We can’t hear from TJ now, but we can listen to others most intimately familiar with the issue – those who themselves lived many years in prison. AFSC’s Michigan Criminal Justice Program has produced a powerful short video “Changing the Narrative: The Case for Commutations in Michigan,” where anyone can hear directly from those who have served long time, worked hard on themselves, and have been given the opportunity to come home again.

We hope that Gov. Snyder and the parole board take the time to listen to these stories, and give people behind bars meaningful opportunities to come home. 

Bridge welcomes guest columns from a diverse range of people on issues relating to Michigan and its future. The views and assertions of these writers do not necessarily reflect those of Bridge or The Center for Michigan.

Comment Form

Add new comment

Plain text

  • No HTML tags allowed.
  • Web page addresses and e-mail addresses turn into links automatically.
  • Lines and paragraphs break automatically.

Comments

Kevin Grand
Fri, 08/18/2017 - 12:58pm

Tell that to the families of their victims moldering in the ground and/or contending with the challenges they have faced for years brought on by the naïveté of youth?

I'm absolutely certain that they will all be sympathetic to this plea.

Ron J Stefanski
Sun, 08/20/2017 - 12:47pm

As someone who has experienced first hand the loss of a cherished family member to murder, I can say without equivocation that we need to re-examine our criminal justice policies in the state. We spend an incredible amount of money on incarceration and the simple question we need to ask ourselves is this: As a community, do we feel safer? In most cases, the answer is no.

When my grandmother was murdered in 1991 by a juvenile, he was given the maximum sentence, 5 years. Over the years I've thought about this a lot. And the truth is, no amount of time would bring her back.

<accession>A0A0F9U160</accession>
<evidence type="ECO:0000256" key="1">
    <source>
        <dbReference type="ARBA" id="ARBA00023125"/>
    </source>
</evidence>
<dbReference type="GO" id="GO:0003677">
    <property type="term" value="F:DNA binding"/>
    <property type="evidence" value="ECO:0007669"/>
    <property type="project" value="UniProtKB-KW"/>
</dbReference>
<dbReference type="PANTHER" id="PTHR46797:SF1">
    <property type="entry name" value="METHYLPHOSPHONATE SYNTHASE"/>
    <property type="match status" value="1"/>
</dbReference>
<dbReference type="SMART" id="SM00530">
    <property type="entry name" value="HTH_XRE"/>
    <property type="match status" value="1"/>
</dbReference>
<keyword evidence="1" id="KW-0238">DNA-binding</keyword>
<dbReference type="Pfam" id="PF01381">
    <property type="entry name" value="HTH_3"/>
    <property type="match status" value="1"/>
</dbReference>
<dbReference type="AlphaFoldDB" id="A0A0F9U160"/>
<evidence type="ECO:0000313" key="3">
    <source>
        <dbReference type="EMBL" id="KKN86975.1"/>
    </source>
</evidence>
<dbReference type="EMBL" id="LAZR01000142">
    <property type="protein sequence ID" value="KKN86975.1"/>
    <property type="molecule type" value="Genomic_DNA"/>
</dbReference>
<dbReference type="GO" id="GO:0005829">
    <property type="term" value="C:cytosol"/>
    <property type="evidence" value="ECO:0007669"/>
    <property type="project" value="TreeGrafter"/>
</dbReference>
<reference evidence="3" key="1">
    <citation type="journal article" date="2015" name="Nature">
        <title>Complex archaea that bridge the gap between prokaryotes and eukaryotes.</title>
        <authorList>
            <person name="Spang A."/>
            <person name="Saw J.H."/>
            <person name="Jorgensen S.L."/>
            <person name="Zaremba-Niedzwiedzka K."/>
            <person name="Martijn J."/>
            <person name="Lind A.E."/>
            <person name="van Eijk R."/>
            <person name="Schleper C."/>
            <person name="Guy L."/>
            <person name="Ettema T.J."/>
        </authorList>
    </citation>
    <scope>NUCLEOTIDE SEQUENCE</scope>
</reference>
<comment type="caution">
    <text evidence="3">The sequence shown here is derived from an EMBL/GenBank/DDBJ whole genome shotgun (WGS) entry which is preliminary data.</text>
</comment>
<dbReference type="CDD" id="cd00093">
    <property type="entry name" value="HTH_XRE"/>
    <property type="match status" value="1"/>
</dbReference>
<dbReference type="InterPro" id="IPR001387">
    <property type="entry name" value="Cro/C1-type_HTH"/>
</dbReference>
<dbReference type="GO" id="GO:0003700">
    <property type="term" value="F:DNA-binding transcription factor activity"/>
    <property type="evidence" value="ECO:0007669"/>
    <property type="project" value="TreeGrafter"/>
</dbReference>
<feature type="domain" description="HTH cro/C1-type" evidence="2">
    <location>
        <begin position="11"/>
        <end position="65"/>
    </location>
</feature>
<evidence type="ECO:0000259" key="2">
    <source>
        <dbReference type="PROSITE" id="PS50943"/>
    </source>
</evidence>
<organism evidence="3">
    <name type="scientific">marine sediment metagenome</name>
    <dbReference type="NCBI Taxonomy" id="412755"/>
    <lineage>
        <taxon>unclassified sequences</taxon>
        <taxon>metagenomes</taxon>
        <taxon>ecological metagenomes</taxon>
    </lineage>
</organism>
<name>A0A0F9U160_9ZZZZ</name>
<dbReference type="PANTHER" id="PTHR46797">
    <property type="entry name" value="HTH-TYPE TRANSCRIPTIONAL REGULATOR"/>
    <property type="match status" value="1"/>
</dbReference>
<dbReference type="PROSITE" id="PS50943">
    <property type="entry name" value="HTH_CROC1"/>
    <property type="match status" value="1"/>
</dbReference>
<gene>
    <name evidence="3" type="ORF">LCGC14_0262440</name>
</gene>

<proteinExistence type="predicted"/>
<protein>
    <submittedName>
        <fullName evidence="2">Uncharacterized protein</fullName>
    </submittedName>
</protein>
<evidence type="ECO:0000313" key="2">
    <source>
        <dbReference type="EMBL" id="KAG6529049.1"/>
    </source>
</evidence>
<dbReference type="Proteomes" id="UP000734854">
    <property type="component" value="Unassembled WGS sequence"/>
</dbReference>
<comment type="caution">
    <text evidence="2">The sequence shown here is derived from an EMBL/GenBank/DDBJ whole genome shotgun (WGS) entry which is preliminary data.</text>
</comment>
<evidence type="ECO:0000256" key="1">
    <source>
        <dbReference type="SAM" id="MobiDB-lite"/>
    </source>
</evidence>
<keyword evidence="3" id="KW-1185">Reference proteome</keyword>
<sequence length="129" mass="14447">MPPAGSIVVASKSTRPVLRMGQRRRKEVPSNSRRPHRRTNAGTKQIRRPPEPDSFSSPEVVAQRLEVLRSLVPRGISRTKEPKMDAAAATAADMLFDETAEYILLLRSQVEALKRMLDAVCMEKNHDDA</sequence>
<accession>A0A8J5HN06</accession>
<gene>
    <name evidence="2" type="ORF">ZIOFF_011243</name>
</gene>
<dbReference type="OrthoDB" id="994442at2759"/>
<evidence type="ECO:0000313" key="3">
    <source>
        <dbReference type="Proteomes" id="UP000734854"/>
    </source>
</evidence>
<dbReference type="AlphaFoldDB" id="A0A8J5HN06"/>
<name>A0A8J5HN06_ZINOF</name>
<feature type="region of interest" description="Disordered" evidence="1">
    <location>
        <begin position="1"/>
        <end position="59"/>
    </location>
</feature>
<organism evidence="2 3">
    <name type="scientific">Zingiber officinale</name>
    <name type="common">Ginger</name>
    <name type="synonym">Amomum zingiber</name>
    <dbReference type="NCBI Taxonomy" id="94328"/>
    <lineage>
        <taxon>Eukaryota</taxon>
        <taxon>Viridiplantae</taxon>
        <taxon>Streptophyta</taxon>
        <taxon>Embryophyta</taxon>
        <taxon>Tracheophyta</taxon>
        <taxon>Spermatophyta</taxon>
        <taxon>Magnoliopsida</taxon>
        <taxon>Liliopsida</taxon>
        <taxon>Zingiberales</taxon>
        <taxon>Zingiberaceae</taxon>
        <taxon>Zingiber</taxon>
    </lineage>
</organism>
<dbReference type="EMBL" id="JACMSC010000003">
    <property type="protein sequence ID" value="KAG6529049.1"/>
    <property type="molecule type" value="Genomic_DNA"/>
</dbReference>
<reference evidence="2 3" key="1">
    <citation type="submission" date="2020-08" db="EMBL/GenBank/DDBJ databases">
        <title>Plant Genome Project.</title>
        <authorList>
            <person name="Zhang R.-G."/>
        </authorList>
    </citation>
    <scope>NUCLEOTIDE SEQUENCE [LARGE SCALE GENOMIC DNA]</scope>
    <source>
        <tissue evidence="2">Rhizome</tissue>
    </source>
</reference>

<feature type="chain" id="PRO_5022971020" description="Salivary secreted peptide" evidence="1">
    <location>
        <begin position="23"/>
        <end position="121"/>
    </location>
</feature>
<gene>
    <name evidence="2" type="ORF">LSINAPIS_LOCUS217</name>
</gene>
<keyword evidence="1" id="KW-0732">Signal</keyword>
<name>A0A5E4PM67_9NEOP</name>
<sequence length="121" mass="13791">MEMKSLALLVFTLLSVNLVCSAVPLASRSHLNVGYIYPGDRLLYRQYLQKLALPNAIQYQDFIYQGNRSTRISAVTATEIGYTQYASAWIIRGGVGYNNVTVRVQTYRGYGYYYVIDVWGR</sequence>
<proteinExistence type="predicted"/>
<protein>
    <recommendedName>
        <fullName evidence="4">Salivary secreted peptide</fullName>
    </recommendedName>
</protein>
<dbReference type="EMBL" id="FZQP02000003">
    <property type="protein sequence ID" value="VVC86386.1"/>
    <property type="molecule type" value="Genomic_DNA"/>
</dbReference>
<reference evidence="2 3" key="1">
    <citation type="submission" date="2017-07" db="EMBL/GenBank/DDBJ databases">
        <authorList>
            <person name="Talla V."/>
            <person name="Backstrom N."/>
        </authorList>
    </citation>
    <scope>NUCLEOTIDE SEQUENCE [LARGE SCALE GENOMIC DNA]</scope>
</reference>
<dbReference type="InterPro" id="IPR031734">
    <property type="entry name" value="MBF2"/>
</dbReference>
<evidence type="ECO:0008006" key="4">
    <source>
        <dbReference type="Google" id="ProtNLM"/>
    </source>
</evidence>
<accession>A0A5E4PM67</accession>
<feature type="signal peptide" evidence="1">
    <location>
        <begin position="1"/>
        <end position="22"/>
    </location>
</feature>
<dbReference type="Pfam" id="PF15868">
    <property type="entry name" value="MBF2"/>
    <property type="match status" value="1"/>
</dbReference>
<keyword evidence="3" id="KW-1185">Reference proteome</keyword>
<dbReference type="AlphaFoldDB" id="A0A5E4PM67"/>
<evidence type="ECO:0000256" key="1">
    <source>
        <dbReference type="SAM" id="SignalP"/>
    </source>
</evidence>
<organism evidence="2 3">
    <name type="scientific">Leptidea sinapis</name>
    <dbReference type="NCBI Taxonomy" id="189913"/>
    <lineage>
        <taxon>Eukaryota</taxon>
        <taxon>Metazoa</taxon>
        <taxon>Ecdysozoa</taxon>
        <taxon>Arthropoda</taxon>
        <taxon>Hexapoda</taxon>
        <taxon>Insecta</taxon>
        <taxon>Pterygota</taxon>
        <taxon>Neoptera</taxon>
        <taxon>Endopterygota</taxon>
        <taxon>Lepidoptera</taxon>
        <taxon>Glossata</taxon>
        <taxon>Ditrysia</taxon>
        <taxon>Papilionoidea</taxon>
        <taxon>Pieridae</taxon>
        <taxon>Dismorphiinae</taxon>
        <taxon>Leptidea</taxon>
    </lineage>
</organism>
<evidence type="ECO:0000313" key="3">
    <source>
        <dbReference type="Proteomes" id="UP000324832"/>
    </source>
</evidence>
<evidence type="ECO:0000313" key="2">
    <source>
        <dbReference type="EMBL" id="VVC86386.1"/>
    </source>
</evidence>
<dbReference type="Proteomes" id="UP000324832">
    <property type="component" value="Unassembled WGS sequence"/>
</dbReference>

There is a better way. But we need to engage in a community discussion about how to best address our public safety, remove offenders to pay their debts and demonstrate they can live among us. And then focus on the causes of violence and crime that instigate these incidents in the first place.

As a victim, I can assure you, perpetual incarceration doesn't bring peace of mind. It simply raises more questions that we need to dig in and start answering.

Patriot Lawyer
Sun, 08/20/2017 - 11:59pm

Violent criminals deserve no chance for parole or commutation of their sentences. These criminals have already demonstrated they have little to no regard for life or other human beings. The victims of these violent criminals cannot be resurrected for a new life, why should the criminals deserve one? In addition, the recidivism rate for these offenders is extremely high. No person of intelligence, love and true understanding should be willing to sacrifice an innocent person (future victim) for a "chance" that a proven criminal will not rape, rob or kill again. The criminals need to be locked up for life. Period.

Chris Carpenter
Mon, 08/21/2017 - 5:52pm

AS someone who was robbed at gun point two times as a store manager, was shot at and barely missed two other times and someone who had my grand Uncle killed by someone who was early paroled, I think a long sentence of 25 -30 is fair for violent criminals. I will happily pay more taxes to keep them in, not only for the pain / death of the victim but for all suffering and pain they caused to victims families and friends. Anything less than 20 years is disgusting and very unfair. However people who are truly trying to reform their lives could be moved in better prisons with more privileges like a good library and better cells.